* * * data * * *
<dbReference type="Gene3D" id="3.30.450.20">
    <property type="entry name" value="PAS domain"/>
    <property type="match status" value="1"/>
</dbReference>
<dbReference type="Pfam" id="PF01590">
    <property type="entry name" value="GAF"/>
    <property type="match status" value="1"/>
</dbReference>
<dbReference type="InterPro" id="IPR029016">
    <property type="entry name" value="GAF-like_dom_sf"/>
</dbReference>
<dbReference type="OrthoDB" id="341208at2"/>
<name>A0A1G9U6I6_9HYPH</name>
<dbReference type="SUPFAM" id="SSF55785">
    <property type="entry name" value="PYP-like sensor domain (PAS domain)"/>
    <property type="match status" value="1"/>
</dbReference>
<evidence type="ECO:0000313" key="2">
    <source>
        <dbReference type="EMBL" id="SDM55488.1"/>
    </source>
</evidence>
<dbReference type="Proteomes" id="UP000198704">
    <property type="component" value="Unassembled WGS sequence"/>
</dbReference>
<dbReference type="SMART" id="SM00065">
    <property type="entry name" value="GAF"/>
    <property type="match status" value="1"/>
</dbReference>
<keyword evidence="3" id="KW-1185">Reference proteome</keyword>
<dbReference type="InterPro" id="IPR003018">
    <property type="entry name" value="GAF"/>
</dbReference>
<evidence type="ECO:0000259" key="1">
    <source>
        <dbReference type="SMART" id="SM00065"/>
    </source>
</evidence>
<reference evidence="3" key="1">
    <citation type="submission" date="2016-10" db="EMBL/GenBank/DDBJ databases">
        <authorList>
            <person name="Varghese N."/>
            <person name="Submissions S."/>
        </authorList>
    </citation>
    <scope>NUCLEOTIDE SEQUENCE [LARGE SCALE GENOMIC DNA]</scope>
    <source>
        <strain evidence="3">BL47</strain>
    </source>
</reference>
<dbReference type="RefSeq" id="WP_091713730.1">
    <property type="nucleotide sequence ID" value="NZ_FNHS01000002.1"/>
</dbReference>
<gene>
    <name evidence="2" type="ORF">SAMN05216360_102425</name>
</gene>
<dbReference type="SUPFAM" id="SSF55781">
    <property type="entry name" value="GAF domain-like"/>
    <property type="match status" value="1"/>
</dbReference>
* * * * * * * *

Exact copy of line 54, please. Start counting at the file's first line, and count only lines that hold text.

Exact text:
<gene>